It's not easy getting donations for Africa - that's the line from Germany's umbrella organisation for aid agencies, Aktion Deutschland Hilft (ADH).
The ADH says donations for the victims of the Haiti earthquake in 2010 amounted to more than 7 million euros ($10 million) within a few days, whereas so far donations for Somalia total only 1.5 million euros.
It comes down to two factors - coverage in the media and the type of catastrophe.
"Our analysis shows that the level of donations is always directly linked to media reports [about catastrophes] and the public awareness that those reports create," the ADH's Maria Rüther told the dapd news agency.
Rüther said Germans see more reports and pictures of a 'corrupt continent' and economic mismanagement than pictures of starving people.
Then there is the type of catastrophe. A drought and famine move slower than sudden natural disasters, leaving less of an impression on the public.
‘People donate significantly more after sudden events, such as earthquakes [as in Haiti], hurricanes, and tsunamis,' Rüther told dapd.
But the aid agency CARE, which is a member of the ADH umbrella group, takes a different view.
Anton Markmiller of CARE's Germany-Luxemburg branch said private donations for Somalia currently total more than 107,000 euros.
"That's similar to donations after Haiti or the Pakistan floods of 2010," said Markmiller.
EU aid chief arrives
The German development ministry had earlier said the federal government would consider sending more money to help Somalia deal with the famine.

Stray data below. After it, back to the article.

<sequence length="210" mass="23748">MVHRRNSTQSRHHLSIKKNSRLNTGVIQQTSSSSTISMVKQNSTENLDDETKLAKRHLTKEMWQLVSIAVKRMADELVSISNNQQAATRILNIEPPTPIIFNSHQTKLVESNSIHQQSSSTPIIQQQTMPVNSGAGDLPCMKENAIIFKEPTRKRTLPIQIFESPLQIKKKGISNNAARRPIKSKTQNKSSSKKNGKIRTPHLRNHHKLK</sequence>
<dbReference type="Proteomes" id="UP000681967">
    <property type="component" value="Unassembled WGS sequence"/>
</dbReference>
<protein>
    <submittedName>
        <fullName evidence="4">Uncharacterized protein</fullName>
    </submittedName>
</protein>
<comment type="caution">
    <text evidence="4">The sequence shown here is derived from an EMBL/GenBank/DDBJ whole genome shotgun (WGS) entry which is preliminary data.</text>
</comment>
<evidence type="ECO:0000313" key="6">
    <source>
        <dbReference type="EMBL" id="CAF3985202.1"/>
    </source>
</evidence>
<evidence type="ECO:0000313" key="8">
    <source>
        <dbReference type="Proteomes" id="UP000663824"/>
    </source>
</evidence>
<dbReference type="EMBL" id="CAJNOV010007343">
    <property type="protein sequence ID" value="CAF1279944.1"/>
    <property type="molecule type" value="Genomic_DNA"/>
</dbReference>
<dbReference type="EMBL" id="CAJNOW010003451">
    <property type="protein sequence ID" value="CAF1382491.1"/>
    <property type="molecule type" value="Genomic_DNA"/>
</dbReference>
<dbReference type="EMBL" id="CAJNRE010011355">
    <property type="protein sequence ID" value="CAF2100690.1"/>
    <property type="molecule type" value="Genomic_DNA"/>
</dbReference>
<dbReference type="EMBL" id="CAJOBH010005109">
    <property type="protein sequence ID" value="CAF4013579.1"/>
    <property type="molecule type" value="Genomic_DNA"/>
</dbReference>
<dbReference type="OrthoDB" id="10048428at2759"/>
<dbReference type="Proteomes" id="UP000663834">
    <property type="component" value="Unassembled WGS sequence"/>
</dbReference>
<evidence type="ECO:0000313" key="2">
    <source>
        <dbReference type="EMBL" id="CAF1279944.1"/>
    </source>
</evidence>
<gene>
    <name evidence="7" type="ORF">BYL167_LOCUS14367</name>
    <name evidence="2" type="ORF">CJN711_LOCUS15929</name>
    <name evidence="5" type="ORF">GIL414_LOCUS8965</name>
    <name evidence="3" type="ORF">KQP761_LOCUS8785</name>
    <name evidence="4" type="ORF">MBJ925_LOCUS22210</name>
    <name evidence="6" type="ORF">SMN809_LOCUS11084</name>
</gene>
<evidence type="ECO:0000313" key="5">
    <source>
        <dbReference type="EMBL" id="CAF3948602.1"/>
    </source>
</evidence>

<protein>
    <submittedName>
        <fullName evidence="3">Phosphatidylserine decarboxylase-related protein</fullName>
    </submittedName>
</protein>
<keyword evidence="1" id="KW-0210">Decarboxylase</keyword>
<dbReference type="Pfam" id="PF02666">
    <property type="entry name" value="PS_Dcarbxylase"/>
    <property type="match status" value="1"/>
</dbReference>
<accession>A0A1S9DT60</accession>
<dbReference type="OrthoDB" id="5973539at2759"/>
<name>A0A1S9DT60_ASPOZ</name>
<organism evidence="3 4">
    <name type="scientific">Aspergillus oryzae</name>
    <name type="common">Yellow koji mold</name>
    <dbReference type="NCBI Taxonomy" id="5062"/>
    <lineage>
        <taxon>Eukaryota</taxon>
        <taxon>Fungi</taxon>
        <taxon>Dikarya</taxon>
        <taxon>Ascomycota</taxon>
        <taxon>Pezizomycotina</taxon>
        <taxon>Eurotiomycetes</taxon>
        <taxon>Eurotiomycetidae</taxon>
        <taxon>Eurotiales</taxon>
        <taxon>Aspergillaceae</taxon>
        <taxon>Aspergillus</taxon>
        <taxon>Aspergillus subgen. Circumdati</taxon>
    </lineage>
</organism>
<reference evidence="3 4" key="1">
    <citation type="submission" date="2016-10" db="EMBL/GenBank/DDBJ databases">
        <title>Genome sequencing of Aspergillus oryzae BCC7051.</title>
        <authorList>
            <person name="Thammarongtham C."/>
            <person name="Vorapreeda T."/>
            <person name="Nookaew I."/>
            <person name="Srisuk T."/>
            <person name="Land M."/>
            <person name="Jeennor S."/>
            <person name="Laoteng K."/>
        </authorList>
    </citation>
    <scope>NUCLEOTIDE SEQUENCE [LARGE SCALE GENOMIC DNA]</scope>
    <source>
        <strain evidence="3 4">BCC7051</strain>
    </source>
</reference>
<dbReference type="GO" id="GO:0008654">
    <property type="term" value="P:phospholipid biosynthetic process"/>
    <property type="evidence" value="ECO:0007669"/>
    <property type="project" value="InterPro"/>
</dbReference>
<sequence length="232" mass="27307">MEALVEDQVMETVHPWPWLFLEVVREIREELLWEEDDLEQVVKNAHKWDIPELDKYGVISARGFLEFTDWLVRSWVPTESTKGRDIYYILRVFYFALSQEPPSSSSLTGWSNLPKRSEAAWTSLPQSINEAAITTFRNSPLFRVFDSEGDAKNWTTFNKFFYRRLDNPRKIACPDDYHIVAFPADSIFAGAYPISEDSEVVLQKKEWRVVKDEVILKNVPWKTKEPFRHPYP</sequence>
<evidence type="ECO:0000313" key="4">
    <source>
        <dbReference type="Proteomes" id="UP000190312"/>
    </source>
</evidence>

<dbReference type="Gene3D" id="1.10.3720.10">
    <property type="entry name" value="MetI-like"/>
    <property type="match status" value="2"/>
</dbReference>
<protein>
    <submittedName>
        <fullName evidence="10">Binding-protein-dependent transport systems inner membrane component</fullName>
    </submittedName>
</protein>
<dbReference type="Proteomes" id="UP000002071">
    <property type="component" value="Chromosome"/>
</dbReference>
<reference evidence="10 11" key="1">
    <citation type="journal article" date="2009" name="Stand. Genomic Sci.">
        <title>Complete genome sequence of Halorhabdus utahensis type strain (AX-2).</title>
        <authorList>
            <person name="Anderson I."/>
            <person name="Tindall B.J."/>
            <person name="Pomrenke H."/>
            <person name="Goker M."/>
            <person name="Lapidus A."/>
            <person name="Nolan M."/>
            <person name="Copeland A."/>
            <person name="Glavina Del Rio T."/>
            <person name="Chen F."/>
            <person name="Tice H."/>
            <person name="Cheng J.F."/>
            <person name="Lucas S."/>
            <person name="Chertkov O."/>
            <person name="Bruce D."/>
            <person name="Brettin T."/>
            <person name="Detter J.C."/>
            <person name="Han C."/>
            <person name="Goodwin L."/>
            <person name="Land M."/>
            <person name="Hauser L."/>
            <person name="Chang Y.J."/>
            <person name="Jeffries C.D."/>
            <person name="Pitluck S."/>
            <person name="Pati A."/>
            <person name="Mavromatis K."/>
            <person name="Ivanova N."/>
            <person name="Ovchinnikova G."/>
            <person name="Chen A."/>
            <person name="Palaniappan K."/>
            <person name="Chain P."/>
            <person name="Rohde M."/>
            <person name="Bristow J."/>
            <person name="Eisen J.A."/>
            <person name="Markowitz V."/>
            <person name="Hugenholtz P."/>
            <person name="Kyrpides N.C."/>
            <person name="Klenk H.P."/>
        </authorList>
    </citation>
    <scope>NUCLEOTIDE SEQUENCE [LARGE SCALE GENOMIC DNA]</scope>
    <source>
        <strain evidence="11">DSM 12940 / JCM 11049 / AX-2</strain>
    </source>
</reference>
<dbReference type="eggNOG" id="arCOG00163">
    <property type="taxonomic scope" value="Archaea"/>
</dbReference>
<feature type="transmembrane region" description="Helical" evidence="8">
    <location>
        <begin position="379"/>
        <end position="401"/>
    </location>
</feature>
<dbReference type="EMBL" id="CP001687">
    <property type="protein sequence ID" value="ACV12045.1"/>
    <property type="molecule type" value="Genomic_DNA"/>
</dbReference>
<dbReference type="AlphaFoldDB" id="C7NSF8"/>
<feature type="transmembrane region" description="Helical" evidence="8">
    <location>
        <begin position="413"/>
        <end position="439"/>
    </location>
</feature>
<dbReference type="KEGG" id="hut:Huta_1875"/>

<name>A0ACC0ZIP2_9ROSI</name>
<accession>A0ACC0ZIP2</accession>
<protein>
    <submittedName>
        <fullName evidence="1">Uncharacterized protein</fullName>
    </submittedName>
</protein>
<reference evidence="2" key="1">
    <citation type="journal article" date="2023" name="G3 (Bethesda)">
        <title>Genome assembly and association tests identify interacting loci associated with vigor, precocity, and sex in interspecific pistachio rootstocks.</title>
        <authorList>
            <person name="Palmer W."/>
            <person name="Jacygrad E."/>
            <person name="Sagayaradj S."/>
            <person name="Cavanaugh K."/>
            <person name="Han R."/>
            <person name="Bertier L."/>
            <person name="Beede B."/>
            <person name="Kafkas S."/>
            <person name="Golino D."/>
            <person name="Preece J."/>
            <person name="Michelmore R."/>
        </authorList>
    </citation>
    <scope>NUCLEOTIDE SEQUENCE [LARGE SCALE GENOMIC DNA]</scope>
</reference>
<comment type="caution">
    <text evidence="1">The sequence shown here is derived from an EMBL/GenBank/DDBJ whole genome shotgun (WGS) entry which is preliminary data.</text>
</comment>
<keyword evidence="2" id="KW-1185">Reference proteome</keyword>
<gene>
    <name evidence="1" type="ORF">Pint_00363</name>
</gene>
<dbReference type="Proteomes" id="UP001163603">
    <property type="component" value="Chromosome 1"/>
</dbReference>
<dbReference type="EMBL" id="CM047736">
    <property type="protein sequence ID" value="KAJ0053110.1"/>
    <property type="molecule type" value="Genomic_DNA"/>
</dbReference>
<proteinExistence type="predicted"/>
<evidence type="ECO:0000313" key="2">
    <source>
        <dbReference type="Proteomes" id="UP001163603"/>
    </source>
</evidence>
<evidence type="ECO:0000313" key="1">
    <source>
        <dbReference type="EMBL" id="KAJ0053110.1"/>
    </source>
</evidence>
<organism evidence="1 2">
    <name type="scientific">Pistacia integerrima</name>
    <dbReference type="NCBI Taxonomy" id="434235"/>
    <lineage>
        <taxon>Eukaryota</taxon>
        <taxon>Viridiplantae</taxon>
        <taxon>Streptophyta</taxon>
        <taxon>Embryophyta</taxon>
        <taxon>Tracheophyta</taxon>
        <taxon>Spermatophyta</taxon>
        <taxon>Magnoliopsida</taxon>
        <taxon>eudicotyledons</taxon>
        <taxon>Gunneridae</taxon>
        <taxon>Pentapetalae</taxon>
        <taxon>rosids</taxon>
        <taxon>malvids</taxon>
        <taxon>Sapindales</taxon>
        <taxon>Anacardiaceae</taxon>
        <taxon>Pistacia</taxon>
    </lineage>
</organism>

Berlin has already pledged 14 million euros in aid.
Now, the European Union is assessing what it can do as a bloc to help alleviate the situation.
Kristalina Georgieva, the European Union commissioner for humanitarian aid, is in Kenya to visit the Dadaab refugee camp in the north, where people from Somalia and Ethiopia are trying to get help.
The EU has pledged 5.7 million euros for the camp, but it may increase its help 'substantially', according to Commission spokeswoman, Maja Kocijancic.
Figures from the UN's refugee agency suggest that 1,300 Somalis arrive daily at the camp. It was originally built for 90,000 people, but its population stands at 440,000.
Still blocking aid
The number of people arriving at the Dadaab camp has not been slowed by calls from local rebel groups, who have urged Somalis to 'wait for rain rather than go to foreign-run refugee camps.'
Last year, a group calling itself al-Shabaab imposed a ban on food aid and stopped organisations like the United Nations World Food Programme (WFP) from working in areas that it controls.
Earlier this month, al-Shabaab said it would lift the ban on foreign aid groups. But the group appeared to renege on the announcement on Friday, saying it would ‘expel any agency that causes problems for Muslim society'.
The WFP's David Orr said they would go ahead with plans to return to Somalia, but added "it will be risky."
Author: Zulfikar Abbany, Gabriel Borrud (AFP, Reuters, dpad)
Editor: Susan Houlton